Ferment This: Rousing Rutabaga Kimchi

Why do root vegetables like rutabagas get a bad rap? They’re nutritious, tasty, and, properly stored, can stay edible for a long time. It must have something to do with their plain appearance – no flash, no glitz, just “what you see is what you get”. And, because I like their lack of pretense (and their flavor), I’m making them into a probiotic delight. Join me on this kimchi-making journey!

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Ferment This: Just A Small Jar Of Kkakdugi (깍두기 , Korean Radish Kimchi)

The wax paper is intended to keep the fragrance from permanently permeating the lid

I typically make two quart jars of my favorite kimchi, kkakdugi, at a time. The last time I did, though, the second jar became a bit too fermented (it gets very soft and loses that radish crunchiness I like) for my taste. With a lonely, soon-to-be-rubbery daikon in the crisper drawer, it simply made sense to make a small batch of this spicy probiotic condiment.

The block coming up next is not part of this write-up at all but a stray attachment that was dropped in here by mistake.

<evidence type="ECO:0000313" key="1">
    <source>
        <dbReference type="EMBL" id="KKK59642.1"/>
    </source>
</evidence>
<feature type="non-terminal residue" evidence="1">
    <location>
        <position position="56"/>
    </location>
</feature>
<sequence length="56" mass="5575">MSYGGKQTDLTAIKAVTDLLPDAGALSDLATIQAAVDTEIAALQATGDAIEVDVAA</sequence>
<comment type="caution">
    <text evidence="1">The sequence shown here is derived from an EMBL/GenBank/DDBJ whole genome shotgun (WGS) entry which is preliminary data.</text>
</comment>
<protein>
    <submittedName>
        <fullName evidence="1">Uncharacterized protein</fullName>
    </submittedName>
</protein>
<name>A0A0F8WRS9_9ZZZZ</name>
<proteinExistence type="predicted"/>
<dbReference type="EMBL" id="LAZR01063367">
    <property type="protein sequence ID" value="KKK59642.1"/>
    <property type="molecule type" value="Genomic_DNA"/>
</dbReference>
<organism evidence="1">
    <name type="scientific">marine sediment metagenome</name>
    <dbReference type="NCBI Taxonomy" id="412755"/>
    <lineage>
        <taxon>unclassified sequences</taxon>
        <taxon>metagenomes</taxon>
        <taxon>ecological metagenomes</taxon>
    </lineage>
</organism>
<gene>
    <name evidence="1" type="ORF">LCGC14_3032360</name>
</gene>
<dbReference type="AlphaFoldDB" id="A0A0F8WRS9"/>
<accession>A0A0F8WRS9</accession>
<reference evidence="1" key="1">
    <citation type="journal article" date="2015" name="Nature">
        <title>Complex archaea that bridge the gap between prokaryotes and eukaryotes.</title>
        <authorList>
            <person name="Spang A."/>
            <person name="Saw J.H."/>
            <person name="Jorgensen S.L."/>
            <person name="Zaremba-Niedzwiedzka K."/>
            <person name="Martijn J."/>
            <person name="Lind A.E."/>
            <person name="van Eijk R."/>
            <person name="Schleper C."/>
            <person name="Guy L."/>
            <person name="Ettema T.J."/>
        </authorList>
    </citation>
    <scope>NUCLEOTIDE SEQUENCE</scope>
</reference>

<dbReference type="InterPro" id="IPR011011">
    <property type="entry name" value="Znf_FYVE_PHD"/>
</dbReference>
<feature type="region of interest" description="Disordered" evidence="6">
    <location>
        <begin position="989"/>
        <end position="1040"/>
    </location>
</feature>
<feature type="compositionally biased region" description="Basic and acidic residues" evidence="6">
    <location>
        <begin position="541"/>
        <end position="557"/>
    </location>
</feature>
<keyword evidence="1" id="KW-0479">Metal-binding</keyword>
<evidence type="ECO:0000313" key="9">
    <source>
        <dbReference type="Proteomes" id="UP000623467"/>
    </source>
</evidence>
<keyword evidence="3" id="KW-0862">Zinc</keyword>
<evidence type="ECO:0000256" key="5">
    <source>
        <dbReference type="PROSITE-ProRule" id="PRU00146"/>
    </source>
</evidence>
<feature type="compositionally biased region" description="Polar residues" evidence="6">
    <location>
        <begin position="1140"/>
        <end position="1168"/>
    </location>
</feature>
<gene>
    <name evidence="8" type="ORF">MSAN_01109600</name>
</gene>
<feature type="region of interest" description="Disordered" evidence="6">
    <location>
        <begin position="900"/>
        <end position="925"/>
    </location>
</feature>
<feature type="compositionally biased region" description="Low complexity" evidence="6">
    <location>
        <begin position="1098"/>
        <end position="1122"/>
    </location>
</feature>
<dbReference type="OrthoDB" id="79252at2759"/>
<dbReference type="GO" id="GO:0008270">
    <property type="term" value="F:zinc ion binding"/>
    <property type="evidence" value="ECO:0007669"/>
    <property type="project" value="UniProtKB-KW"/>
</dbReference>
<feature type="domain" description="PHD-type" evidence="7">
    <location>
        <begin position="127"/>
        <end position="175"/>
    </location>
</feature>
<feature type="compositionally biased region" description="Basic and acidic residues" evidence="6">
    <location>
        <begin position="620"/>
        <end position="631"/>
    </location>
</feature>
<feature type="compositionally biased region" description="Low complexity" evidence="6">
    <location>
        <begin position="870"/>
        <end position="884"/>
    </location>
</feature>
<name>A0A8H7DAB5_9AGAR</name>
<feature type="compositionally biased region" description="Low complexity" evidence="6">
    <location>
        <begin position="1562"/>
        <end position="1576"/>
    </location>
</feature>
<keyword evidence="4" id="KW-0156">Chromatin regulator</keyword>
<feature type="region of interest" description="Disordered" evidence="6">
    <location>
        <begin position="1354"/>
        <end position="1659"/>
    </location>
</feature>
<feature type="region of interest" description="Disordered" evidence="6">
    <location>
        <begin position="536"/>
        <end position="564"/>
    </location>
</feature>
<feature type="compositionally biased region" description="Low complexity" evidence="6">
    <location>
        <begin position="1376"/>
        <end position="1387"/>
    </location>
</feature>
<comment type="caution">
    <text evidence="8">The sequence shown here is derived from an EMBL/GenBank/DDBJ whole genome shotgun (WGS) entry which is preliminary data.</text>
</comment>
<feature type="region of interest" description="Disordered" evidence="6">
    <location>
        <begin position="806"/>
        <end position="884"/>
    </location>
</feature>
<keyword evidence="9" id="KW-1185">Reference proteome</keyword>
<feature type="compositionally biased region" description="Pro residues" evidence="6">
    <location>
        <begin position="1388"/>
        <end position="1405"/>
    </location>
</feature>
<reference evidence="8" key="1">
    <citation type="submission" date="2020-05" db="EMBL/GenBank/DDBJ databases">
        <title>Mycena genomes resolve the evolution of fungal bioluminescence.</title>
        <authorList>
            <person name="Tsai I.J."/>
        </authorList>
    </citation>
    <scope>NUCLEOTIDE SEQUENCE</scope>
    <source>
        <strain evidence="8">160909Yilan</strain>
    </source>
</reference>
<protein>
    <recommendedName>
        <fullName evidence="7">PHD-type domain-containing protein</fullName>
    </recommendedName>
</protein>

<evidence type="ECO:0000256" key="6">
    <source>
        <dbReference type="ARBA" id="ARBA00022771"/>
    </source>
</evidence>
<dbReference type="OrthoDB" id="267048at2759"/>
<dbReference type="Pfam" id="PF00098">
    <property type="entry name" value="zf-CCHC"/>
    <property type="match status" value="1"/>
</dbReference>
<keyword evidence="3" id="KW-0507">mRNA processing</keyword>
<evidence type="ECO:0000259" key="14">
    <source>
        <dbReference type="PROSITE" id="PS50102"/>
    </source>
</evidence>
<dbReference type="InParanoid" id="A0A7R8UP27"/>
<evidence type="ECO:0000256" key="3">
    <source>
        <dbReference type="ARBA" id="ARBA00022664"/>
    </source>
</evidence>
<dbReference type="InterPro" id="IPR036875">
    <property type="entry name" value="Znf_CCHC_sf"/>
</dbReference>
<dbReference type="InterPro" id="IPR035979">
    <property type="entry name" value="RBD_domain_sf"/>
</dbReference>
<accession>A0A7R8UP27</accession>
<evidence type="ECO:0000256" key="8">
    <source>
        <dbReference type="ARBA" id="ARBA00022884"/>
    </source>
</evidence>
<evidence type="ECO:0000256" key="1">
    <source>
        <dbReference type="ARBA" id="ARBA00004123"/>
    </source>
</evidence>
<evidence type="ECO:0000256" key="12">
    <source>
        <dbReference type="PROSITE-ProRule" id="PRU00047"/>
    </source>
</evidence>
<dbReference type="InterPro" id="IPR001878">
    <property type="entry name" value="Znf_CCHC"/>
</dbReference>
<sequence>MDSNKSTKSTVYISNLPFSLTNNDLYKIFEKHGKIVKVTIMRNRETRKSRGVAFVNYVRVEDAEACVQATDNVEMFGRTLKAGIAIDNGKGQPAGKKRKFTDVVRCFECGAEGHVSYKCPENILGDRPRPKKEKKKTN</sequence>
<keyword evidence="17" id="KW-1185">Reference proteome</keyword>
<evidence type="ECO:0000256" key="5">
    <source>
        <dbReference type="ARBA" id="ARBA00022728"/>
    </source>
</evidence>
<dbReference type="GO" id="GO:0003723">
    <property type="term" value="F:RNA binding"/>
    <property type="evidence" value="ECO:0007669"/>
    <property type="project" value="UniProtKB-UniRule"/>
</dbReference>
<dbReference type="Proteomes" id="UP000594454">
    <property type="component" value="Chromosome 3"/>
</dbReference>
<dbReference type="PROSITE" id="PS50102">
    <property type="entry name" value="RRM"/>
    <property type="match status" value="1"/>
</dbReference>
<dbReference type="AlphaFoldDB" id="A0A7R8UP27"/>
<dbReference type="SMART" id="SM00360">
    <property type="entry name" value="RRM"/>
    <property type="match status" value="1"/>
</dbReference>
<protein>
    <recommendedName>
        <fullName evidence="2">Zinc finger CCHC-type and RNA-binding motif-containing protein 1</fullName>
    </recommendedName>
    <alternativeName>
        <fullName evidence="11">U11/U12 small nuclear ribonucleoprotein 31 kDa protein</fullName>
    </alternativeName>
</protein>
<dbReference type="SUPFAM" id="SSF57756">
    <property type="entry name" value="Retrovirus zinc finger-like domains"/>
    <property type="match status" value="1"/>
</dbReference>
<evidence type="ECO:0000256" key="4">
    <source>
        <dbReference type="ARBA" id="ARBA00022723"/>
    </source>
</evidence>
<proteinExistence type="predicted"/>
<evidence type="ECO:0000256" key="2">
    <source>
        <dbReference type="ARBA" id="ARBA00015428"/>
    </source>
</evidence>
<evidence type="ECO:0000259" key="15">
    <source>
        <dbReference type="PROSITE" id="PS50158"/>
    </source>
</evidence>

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Ferment This: Kkakdugi (깍두기) – Korean Radish Kimchi

These jars of Kkakdugi will magically transform into probiotic goodness

Sometimes, food that smells really funky tastes incredibly delicious…like the Korean fermented vegetable dish called kimchi. I suppose kimchi may be an acquired taste: it’s fragrant with garlic and fish sauce, odors that some may find offensive – and it’s delightfully spicy. As a ferment, it’s full of probiotics, and the fermentation process lends it a piquant tanginess that teases the palate. In the past, I’ve purchased very fine pre-made kimchi from Korean stores, but why buy when you can make it yourself?

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